Digital wallets and mobile payment solutions are now a dime a dozen, but hardly anyone uses them in place of credit cards or old-fashioned cash.
That could soon change with a little help from of an old, familiar technology: Bluetooth.
The latest iteration, Bluetooth 4.0, comes with a low power variant called Bluetooth LE, which allows two nearby devices - like a cash register and smartphone - to connect when they're in range of one another. It's so low-powered, in fact, that a Bluetooth LE device could potentially last years on a single cell battery.
Like the geofencing technology that Square uses, you don't even need to take your phone out of your pocket to make a purchase. But unlike Square, Bluetooth LE promises to be much easier on your smartphone battery.
Now that Bluetooth LE has finally made it into a critical mass of smartphones, computers, and other devices, it could dethrone the once-promising Near Field Communication (NFC) as the standard for mobile payments.
The problem with NFC is that wireless carriers won't support any solution other than their own, and a single standard hasn't risen to prominence. So digital wallet companies weren't able to persuade consumers that taking your phone out of your front pocket to make a payment was more convenient than taking your wallet out of your back pocket.
With its ultra-low power and convenience, Bluetooth LE might actually be something consumers want to use.
One of the first big backers to use the technology for mobile payments will be eBay's ( PayPal. Its " )Beacon" service will let retailers set up a low power Bluetooth module (or multiple modules) in their shop. This module initiates and facilitates communication with a customer's smartphone the moment it's within range, and should said customer accept the connection, it can be set up to automatically connect in the future.
Apple ( is also working on building similar software support for Bluetooth LE transmitters into iOS 7. Called iBeacon, the utility allows any iOS app and any iBeacon-compatible sensor to seamlessly talk to one another. Apple has been a longstanding NFC holdout -- many smartphones powered by )Google's ( Android have had NFC capabilities for years. )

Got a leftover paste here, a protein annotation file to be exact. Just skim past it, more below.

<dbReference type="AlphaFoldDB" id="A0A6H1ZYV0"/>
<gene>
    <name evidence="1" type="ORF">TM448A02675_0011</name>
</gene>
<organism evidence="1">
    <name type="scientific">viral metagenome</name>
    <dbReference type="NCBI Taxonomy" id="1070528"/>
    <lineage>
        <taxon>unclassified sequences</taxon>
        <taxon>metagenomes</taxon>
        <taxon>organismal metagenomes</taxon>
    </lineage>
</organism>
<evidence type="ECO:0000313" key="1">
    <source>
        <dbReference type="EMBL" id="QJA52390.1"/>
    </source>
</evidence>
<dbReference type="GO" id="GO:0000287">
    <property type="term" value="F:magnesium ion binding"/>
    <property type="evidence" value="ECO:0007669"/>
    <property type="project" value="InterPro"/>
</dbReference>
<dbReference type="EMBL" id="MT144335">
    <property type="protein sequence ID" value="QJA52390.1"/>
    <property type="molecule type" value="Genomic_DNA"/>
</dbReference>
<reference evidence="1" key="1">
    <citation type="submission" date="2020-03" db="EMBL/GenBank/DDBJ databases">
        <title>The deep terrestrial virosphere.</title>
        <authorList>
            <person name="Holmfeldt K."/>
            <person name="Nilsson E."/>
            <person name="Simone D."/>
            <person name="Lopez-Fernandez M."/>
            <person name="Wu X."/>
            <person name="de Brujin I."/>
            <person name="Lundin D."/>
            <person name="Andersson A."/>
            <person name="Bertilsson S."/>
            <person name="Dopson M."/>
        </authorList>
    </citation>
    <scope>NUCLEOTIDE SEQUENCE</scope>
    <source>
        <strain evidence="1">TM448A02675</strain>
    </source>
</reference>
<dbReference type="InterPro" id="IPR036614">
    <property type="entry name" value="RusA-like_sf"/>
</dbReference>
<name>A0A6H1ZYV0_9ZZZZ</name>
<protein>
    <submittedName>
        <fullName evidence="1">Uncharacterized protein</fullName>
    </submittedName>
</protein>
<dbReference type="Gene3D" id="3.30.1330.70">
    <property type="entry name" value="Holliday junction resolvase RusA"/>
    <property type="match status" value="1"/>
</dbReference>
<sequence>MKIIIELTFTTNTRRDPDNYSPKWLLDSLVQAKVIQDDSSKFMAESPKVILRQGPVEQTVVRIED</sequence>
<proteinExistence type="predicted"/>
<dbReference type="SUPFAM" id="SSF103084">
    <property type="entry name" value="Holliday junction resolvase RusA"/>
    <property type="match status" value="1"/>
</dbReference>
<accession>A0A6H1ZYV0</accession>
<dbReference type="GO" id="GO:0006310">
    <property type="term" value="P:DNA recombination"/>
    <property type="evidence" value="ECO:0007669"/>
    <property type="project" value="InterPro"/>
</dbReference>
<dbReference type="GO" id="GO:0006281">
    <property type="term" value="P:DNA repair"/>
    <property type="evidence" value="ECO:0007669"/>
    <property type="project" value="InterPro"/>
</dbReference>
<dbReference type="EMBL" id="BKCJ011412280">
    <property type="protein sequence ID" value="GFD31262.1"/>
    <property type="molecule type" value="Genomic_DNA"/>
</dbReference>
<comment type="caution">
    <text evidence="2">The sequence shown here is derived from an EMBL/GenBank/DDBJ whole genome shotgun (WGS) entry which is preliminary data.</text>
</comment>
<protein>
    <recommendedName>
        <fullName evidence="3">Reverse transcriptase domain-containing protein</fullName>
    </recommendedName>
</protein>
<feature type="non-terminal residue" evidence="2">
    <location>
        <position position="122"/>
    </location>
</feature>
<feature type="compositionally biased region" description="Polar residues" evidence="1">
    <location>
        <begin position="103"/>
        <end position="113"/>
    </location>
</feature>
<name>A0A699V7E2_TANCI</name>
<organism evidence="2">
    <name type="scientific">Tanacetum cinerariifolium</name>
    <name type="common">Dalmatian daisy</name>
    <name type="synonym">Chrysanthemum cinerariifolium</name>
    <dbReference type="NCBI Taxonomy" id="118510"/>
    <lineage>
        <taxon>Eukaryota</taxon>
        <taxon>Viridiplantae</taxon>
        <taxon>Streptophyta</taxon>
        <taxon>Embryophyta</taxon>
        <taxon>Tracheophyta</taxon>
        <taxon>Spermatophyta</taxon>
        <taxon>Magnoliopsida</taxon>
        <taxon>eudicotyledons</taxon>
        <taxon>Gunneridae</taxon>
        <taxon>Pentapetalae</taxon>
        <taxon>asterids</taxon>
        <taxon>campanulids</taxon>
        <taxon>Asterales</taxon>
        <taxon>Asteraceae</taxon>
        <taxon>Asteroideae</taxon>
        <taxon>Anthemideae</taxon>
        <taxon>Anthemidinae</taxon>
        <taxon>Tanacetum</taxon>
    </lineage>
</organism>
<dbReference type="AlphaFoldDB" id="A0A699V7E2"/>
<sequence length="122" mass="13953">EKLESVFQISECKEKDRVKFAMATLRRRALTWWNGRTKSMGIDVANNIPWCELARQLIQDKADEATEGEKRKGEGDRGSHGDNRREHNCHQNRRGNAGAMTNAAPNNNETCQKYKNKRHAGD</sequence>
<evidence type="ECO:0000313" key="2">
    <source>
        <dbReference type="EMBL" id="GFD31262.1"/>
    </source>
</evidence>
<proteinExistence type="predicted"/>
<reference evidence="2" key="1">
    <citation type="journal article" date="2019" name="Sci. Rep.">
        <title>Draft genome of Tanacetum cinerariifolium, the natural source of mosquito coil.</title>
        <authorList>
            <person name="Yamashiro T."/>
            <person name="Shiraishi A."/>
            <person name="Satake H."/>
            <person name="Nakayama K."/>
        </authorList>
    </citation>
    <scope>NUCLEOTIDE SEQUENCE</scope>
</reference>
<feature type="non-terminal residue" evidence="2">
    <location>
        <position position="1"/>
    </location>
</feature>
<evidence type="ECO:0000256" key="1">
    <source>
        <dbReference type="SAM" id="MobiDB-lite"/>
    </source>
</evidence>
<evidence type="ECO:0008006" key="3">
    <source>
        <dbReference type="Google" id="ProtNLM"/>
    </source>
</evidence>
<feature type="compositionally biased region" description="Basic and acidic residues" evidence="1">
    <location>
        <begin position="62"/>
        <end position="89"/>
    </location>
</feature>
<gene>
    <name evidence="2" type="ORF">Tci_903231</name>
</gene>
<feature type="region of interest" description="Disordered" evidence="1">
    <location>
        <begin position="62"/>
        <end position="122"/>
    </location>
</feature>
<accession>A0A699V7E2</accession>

And one of the most talked about startups, Coin, is using Bluetooth LE to power the communications between its digital credit card and users' smartphones. The company estimates the card will last two years before the battery runs out.
It would even be possible to store your payment information on a wearable device, such as a bracelet. Because Bluetooth LE sensors can last so long on a single charge, the fears people have of their smartphone dying and not having access to their credit cards would be a virtual non-issue.
And you wouldn't have to worry about getting accidentally charged by walking past a storefront. Bluetooth 4.0 is extremely accurate at tracking distance between devices, so a cash register could be set to ignore all customers except the one standing right in front of counter.
Bluetooth LE also offers more than just payment possibilities. A Bluetooth LE transmitter can beam deals and digital coupons to shoppers or pedestrians. It can even navigate people to specific items in a store.
But getting there won't be without its challenges. Retailers will need to update their point-of-sale systems with Bluetooth LE capable devices. And the convenience factor of Bluetooth still doesn't solve the problem of banks, carriers, credit card companies and retailers all picking and choosing which apps they're compatible with. A mobile payments standard needs to emerge.
Bluetooth 4.0 has everything working in its favor to become the new mobile payments standard. It enables a frictionless experience, it is power efficient, it already exists in millions of devices, and it's relatively secure.